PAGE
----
Trusting Sponsored Content

We’ve explored the subject of branded content or advertorial or deceptive editorial or whatever you want to call it here on the screed a few times.

English: Example of a variable data tear sheet...

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Some data on the subject that I came across from Contently is worth a minute of your time.  They were spurred to do the research by a statement from the CEO of Chartbeat, an analytics company, who claimed that only 24% of readers were scrolling down on native ad content compared to the 71% of readers who scroll on “normal content.” Since that content is advertising that is supposed to integrate seamlessly with the site’s other content and, therefore, get the sponsor higher brand engagement, that number is pretty disturbing.  For my money, not quite as disturbing in some ways as what the subsequent study found.

Putting aside that most of those surveyed disagree about what exactly qualifies as “sponsored content”, some of the other findings were:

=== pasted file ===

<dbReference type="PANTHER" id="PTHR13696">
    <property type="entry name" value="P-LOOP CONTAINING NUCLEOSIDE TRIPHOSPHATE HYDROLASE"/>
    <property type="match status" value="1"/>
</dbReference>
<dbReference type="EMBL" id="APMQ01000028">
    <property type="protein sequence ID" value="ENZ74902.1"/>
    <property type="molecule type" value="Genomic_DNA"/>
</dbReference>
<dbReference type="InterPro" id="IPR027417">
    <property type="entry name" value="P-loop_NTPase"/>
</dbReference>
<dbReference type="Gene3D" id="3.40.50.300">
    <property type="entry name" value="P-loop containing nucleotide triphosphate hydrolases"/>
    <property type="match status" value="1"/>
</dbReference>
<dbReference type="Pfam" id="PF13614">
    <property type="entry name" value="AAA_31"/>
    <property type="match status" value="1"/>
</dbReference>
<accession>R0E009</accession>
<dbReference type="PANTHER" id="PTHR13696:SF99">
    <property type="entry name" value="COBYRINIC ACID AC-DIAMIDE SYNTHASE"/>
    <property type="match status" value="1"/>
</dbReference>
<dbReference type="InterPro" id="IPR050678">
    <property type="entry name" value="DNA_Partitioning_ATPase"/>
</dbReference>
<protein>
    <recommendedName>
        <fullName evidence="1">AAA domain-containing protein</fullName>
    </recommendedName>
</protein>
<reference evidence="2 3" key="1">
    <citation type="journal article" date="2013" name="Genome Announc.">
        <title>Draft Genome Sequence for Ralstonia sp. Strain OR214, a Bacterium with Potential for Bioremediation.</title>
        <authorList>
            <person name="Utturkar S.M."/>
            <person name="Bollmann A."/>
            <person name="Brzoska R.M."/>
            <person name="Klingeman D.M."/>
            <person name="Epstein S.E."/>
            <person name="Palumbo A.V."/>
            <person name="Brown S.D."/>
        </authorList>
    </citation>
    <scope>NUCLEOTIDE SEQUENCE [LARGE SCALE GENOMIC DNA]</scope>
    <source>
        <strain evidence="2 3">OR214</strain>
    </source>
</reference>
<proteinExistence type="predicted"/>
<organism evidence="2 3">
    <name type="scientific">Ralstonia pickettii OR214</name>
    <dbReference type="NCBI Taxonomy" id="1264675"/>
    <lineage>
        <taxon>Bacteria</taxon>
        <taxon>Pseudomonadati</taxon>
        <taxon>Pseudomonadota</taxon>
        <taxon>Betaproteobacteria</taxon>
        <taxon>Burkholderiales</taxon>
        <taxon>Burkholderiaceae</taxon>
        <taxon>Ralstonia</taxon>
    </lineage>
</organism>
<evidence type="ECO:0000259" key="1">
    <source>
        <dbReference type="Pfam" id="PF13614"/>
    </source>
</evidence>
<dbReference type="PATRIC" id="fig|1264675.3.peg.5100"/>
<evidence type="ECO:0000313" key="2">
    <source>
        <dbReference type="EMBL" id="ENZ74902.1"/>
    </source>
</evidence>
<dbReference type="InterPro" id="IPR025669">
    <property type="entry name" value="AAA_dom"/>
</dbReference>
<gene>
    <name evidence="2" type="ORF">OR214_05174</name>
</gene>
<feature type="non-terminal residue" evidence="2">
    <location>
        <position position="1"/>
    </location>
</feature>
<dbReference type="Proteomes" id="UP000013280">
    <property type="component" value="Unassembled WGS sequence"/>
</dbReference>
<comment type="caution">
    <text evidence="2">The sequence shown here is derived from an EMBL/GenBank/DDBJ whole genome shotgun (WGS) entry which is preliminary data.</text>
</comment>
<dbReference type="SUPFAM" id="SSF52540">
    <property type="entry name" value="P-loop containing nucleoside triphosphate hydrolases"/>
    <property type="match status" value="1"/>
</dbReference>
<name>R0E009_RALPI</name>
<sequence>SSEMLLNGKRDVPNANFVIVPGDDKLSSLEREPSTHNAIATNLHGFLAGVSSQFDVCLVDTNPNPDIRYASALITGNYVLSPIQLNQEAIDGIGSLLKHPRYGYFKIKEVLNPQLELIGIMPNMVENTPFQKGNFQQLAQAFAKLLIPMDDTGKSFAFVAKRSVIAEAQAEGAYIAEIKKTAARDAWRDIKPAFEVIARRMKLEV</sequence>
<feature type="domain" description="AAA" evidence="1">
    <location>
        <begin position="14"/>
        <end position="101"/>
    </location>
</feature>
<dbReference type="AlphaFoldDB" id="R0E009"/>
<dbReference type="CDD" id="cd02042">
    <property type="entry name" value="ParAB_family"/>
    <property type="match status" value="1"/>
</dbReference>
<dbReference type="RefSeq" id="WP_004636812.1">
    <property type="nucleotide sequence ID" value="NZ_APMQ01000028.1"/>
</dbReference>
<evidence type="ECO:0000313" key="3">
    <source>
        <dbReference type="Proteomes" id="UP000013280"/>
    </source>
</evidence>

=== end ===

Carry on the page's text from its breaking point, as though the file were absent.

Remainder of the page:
• Two-thirds of readers have felt deceived upon realizing that an article or video was sponsored by a brand.
  • 54 percent of readers don’t trust sponsored content.
  • 59 percent of readers believe a news site loses credibility if it runs articles sponsored by a brand.
  • As education level increases, so does mistrust of sponsored content.

In fact, the study found that people would rather have to deal with banner ads than sponsored articles, and the more education the consumer has the greater chance they feel deceived by a piece of branded content.  The fine print labeling it as something not quite the same as other editorial does nothing to change consumers’ views.

Way back in October of 2012, this is what I had to say on the subject:

I’m not a fan.  Obviously I’m a big fan of ad-supported media – I worked in it and sold it for decades.  I do think, however, that doing this in digital in particular is an issue since there is so much content out there and users’ expectations of editorial integrity…are not met when the line is crossed.  It calls into question all of the legitimate reporting.  I get that people might ignore advertising but pay attention to this.  They need to know it’s not the same as other content.

My views haven’t changed.  Have yours?

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Filed under Consulting, digital media, Huh?

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